Mayoral candidate London Breed, the sole endorsee of the Yes in My Backyard group, seems to have gone full NIMBY.
The Board of Supervisors president used her influence to request the removal a Ford GoBike bikeshare station — yes, in her own backyard. (OK, technically, the station is on Haight and Pierce streets, around the corner from Breed’s apartment.)
That’s quite a turn for Breed, as much hay has been made of the split between YIMBY newcomers who wish to see housing built and longtime neighbors allegedly claiming “Not in my backyard!” to slap back new housing and transportation, particularly against state Sen. Scott Wiener’s Senate Bill 827.
In this much-ballyhooed argument, mayoral candidates Jane Kim, Mark Leno and Angela Alioto have been cast as classic, teeth-gnashing NIMBYs while Breed proudly carries the flag for the YIMBYs. But don’t worry, Breed can go NIMBY, too.
In late March, Breed personally called Ed Reiskin, director of transportation at the San Francisco Municipal Transportation Agency, to give him an earful: The station on her block has to go, she said.
The call was confirmed by multiple sources, including the SFMTA, which confirmed Breed “reached out” to the agency.
SFMTA spokesperson Paul Rose said the agency then directed Motivate LLC, which operates Ford GoBike, to remove the station. It’s still there, but not for long. The SFMTA said it’s awaiting permits to do so.
Rose said the supervisor even reached out a year ago to stop it from being installed in the first place. Rose said neighbors were frustrated there was a lack of outreach over the station.
“I talk to all my neighbors, and no one knew they’d put them in or anything,” said Jerry Jegen, a San Francisco native who lives in his family home in the neighborhood.
Jegen, a former cyclist, doesn’t mind bikeshare station, he said, “I just hated to see so many parking spots taken away.”
Staff at Palmyra restaurant said the station, which sits outside the restaurant, has hurt their business due to lost parking.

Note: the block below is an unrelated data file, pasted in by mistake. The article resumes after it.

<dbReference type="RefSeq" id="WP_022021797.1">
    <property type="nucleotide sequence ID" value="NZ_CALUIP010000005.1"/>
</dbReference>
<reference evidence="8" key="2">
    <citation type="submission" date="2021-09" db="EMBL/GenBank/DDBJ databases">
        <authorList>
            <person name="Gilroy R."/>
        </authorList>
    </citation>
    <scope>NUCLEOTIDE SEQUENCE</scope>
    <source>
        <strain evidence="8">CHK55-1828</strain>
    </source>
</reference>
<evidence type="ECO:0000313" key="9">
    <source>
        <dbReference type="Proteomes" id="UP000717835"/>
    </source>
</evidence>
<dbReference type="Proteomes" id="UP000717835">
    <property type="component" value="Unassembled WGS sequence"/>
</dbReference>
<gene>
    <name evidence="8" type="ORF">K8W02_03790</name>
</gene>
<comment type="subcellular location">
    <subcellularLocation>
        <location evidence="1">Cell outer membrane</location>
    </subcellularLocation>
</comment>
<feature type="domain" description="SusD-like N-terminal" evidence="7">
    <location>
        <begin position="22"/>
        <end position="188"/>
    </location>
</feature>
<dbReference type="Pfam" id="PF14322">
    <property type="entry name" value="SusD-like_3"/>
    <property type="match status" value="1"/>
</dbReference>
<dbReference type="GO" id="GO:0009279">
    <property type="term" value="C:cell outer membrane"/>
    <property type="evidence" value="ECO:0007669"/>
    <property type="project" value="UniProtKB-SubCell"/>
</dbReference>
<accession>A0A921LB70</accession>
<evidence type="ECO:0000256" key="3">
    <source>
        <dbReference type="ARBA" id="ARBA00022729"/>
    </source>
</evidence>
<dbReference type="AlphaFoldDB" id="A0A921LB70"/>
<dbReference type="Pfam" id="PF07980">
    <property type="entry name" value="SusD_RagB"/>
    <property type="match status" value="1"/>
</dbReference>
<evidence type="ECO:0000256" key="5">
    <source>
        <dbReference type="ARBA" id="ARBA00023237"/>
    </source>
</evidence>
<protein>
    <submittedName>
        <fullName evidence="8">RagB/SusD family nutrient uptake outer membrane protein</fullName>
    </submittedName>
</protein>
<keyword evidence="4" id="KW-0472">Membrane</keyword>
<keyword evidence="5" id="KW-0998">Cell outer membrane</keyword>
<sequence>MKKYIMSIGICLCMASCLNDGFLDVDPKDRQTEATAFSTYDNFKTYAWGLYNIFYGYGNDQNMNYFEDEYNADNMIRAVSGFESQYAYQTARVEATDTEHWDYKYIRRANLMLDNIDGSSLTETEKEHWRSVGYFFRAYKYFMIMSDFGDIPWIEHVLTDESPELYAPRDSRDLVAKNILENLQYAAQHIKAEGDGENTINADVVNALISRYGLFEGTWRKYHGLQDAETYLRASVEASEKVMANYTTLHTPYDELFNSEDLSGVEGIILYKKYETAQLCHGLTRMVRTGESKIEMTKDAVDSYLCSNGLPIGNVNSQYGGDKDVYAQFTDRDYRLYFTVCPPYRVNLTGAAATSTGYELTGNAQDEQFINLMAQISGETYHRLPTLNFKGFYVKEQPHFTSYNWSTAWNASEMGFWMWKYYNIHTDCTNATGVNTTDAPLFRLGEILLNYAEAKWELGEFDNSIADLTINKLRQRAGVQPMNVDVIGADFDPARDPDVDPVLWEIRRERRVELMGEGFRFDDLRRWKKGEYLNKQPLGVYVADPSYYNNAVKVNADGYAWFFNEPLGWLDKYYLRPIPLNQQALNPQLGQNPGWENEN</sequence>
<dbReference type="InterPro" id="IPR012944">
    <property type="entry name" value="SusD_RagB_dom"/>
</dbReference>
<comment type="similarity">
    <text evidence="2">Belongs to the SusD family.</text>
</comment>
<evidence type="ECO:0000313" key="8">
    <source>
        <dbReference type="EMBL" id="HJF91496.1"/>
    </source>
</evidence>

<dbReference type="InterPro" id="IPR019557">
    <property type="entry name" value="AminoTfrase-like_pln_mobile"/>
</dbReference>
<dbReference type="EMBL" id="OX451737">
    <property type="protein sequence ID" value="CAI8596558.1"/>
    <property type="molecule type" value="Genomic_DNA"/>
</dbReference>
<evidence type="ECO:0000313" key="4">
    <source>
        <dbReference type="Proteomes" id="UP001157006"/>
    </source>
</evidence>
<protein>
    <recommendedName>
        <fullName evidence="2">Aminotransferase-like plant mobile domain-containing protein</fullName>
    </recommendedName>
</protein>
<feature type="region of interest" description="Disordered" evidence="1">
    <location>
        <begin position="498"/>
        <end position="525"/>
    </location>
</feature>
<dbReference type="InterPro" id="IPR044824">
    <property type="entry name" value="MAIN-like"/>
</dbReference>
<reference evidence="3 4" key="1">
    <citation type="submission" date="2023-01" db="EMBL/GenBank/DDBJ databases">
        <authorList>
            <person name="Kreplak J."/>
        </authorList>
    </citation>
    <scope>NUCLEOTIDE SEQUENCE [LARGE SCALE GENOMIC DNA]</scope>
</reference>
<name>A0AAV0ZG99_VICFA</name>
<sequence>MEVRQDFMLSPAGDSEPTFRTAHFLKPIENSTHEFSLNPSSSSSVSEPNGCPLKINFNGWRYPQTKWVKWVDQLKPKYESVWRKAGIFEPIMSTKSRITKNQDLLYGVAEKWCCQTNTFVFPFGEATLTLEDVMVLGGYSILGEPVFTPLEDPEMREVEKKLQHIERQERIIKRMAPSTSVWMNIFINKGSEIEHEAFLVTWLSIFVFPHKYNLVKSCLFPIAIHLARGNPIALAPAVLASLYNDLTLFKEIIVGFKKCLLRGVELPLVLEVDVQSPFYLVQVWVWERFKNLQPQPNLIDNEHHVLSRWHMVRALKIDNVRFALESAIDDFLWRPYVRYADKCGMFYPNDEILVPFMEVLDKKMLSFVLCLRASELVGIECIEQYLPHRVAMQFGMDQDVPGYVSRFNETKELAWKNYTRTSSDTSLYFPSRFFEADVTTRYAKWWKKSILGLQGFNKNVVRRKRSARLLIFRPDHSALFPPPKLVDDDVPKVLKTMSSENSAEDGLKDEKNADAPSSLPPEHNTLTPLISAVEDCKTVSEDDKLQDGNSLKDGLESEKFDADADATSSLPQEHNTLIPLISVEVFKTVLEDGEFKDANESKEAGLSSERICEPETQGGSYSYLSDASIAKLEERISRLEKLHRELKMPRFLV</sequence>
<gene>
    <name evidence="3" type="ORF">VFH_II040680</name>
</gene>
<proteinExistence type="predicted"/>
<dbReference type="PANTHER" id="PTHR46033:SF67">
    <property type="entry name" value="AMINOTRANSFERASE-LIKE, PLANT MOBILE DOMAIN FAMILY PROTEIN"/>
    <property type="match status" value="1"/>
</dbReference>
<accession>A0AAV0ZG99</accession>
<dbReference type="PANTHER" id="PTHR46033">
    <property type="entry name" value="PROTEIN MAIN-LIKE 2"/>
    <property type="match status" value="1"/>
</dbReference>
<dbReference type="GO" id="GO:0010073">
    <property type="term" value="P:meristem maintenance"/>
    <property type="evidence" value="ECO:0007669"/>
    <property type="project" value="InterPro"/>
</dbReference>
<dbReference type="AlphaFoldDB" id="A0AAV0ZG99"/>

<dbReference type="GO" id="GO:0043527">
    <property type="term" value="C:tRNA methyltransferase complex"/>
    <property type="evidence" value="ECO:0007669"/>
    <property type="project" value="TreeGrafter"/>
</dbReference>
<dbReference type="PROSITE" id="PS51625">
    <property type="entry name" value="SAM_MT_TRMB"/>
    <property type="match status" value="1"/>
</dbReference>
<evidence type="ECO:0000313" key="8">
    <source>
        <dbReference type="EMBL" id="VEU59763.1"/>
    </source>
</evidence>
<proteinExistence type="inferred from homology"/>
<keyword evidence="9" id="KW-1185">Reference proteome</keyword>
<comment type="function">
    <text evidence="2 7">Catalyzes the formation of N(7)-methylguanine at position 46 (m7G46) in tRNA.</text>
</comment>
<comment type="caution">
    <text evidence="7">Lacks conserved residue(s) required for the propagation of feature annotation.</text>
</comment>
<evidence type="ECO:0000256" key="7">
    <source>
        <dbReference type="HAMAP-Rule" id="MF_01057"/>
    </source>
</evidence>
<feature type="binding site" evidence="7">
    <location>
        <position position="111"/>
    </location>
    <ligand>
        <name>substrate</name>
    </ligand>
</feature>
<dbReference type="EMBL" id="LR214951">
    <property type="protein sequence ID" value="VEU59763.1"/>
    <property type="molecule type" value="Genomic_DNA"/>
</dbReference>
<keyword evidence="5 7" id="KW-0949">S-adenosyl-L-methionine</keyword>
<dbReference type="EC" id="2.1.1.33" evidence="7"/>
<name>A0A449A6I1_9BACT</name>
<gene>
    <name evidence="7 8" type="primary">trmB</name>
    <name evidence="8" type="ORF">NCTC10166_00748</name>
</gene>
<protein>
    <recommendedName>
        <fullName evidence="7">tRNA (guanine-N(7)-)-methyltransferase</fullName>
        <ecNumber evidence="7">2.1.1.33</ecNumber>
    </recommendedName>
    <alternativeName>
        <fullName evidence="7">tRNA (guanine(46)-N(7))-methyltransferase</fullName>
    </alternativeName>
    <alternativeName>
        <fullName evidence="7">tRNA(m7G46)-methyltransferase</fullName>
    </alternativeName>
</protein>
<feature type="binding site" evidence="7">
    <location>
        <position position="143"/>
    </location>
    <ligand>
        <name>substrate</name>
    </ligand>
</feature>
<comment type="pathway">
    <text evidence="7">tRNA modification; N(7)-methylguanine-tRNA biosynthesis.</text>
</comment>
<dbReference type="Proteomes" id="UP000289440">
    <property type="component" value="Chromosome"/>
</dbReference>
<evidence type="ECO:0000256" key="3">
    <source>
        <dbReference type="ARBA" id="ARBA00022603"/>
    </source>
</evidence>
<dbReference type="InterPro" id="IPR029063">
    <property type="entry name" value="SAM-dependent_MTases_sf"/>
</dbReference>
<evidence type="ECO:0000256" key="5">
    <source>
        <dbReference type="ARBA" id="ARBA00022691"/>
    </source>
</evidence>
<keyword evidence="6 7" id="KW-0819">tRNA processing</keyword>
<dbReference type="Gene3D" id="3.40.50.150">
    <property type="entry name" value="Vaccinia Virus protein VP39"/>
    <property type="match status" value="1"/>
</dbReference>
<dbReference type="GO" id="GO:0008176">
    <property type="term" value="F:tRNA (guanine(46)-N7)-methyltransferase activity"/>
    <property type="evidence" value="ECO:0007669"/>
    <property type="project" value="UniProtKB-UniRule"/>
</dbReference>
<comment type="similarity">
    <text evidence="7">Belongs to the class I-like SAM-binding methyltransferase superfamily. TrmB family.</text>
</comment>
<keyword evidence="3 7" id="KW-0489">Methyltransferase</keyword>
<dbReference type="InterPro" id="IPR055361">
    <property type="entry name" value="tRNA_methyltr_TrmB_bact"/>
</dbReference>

Lawrence Li, a neighborhood resident since 2010 who sits on the board of the Lower Haight Merchants and Neighbors Association, argued bikeshare stations in the neighborhood are “really well used.” Li is worried that “automobile parking spaces would trump 27 bicycle parking spaces.”
The San Francisco Bicycle Coalition voiced concern that Breed would vote to support the expansion of Ford GoBike in San Francisco but remove them in her own neighborhood.
“President Breed has been a strong champion for bike projects in her district, like Masonic, Fell and Oak, and securing funding for improving the Panhandle biking and walking path,” said Brian Wiedenmeier, the coalition’s executive director. “It’s disappointing to hear that she’s limiting access to bikeshare.”
Breed said in a statement that the station exacerbated existing construction impacts — she did not provide specifics — and that removing the bikeshare station “is not about my personal opinion or preference,” noting that Motivate needs to do “a better job at outreach.”
YIMBY founder Laura Clark wrote by email, “”I can’t speak to every situation, but YIMBY doesn’t conduct purity tests. We try to look at the overall views of the candidates, and support those who are fighting for the boldest changes to our failed housing policies.”
Unless it’s in their own backyard, right?
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Ethics Commissioner Quentin Kopp took umbrage with my coverage last weekend, when I took him to task for delaying needed ethics reforms in time for the June mayor’s race.
“I recommend that City Hall reporter Joe Fitzgerald Rodriguez watch entire Ethics Commission meetings before informing readers in his opinion column,” he wrote in a letter to my bosses, adding that I was “physically present at the meeting for about 25 minutes” and missed him describing the ethics reforms to tighten reporting requirements of Super PAC money as “tortured” and “weakened” after key amendments were made.
To that, Mr. Kopp, let me simply respond: It’s called “video.”
Yes, I sat in the actual City Hall chamber last Tuesday for only 25 minutes, mostly to peek at who was in the audience, which is not captured on video. But don’t worry, I sat through the hours-long, torturous affair in full on Friday, because every supervisors meeting is recorded and available online.
Supervisor Aaron Peskin said it best during the meeting, claiming he didn’t want “perfect to be the enemy of the good” before weakening his own proposal on financial reporting requirements — let me repeat, his own proposal! — so that the bulk of ethics reforms would pass with the votes needed to come in time for this election.
Kopp postponed that vote and, in doing so, damned any chance of making our mayoral candidates sweat under the collar when considering the acceptance of shady donations.
I still respect you, Mr. Kopp, and your efforts on the Ethics Commission. But I disagree with your vote last week.
On Guard prints the news and raises hell each week. Email Fitz at firstname.lastname@example.org, follow him on Twitter and Instagram @FitztheReporter, and Facebook at facebook.com/FitztheReporter.